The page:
When Lugo turned his men on Stewart, the real Stuart, the quiet hero, met them face to face, guns drawn, rifle ready and loaded beside him, and not only drove some of Lugo’s men off, but dropped a few in places near Stuart’s cabin, the cat now out of the bag, as he buried three of Lugo’s men on his property, him remembering burying enemy dead practically on the spot where they got killed in battle, eternity on hand for them, one at a time , or a squad at a time, lessons never over and done with.

Lugo let well-enough alone, and turned his attention elsewhere; a lesson learned often comes with a surprise on the tag end of things too common to be common, little Stuart more truth than the innocents in a country classroom, the teacher a blossom of a woman, her students entranced by learning all that they might never know, Time never at a standstill.

Reno Wilson, attentive as ever, know little of neighbors who labored dawn to dusk, but knew those who spent their days in their own servitude, let Time make its own moves. Saw all, tried to gather all of it to his knowledge. His boss readily acknowledged the man’s intelligence, his friendship with all hands and all decent neighbors, not all friendly for the asking.

Thus, it was that Lugo and his crew picked on Harley Bates ranch as a new target for takeover, only Reno Wilson standing in their way from all that they heard about the ranch, about Bates, about his chief wrangler, about his money in the bank.

Like Stewart or Stuart before them, they had little fear of Reno Wilson, just a chief wrangler, a Saturday steady at the saloon, little else on his mind but ranch horses and a weekend night with a bottle or half a dozen beers. It would be a cinch, not remembering they had declared that outlook on other matters, other persons. The Stewarts, Stuarts, never entered their minds.

“Let’s start with that wrangler that the owner hired not too long ago, a new guy in the territory, a plug himself who wandered here to get hired as a wrangler and nothing else but booze on his mind. Doesn’t even have a girlfriend, I’ve heard. A quiet sissy of a man, a cinch for fun and then we grab the whole place, force the owner to sign a paper saying he traded it to us or so he could move to California or someplace west like that. And the place can be ours. We might even make it our headquarters for the next 50 years.”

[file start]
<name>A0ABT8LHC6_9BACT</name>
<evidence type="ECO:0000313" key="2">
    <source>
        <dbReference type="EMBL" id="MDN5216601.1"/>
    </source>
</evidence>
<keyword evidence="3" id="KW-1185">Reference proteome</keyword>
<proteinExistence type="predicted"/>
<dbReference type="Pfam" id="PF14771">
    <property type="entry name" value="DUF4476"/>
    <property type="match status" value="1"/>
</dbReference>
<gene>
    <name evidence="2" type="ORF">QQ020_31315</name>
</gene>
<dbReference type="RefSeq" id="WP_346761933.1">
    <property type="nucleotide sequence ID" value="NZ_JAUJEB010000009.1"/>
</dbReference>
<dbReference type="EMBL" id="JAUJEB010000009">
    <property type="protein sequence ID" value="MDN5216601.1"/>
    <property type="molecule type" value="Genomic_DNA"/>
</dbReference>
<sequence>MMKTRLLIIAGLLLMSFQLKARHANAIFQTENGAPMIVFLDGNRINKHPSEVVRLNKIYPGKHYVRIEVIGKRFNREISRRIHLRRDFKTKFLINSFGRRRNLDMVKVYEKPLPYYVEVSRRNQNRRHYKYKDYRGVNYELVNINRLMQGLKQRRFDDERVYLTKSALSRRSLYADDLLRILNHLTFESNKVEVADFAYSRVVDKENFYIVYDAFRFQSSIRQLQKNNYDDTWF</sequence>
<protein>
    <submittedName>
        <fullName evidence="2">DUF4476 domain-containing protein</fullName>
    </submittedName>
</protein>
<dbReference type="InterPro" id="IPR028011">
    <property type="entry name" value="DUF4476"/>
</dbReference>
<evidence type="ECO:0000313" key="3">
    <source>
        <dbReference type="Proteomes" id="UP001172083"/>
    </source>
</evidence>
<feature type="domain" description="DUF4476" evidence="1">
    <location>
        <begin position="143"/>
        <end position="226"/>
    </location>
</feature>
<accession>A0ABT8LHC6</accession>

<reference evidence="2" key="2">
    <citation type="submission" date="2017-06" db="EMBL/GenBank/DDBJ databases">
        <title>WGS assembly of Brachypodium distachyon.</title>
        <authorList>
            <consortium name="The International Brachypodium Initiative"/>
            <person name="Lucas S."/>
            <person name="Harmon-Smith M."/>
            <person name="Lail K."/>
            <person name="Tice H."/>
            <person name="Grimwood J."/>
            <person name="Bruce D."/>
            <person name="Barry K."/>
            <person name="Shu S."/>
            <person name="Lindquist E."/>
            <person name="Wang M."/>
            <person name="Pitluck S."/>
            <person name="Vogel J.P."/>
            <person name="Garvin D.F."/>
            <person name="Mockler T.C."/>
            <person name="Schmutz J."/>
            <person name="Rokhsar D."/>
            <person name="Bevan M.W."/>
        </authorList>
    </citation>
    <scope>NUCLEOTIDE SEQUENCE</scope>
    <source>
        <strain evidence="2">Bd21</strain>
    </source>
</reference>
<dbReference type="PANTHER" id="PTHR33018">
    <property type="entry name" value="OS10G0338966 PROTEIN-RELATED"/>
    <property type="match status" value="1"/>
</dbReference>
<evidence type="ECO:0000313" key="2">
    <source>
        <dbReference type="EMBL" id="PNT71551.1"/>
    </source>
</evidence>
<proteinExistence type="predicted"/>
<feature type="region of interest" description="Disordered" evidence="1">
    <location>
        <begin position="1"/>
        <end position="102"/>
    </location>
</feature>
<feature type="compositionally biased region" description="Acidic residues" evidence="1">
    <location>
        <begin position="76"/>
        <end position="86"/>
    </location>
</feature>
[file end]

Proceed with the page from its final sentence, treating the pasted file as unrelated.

He laughed so hard at the idea, he almost cried. His gang was in hysterics.

“Hey, Chief,” one of them said, “why not make it a 100 even?”

But Reno Wilson was not just a wrangler on a ranch, he was a collector of horses, by the hundreds, and had lost count of them all, thinking he had about 700 horses, only about 100 of them saddle-broken, but a remuda to please the biggest rancher in the world. He loved his horses and never dreamed they’d be a force for him, or for Harley Bates, their real owner.

But that time was coming near.

Lugo’s bandits came in force, sweeping over the ranch, forcing Reno to the back of one of the many barns and setting up their headquarters in another barn, “That big house becoming ours before they’ll know it,” said Lugo. He looked around at his gang and said, “First thing in the morning, guns drawn, we make our pitch for the big house. We’ll walk right through it, pick out our own rooms, become somebody else.”

He clapped his hands again, laughed again, repeated, “Remember, first thing in the morning, we advance on the big house,” and Reno Wilson, in the mow, hearing every word.

They tell the story over and over again in Bootstrap, how Lugo’s gang gathered and advanced on the big house of Harley Bates, not a single shot fired from either side, until Reno Wilson’s horses ran loose between the fences where the gang advanced, crushing the gang almost into oblivion, Lugo down for the final count. Not a single member ever again daring to say that he had taken part in the failed takeover of The Harley Bates Ranch, because a bunch of horses had broken loose.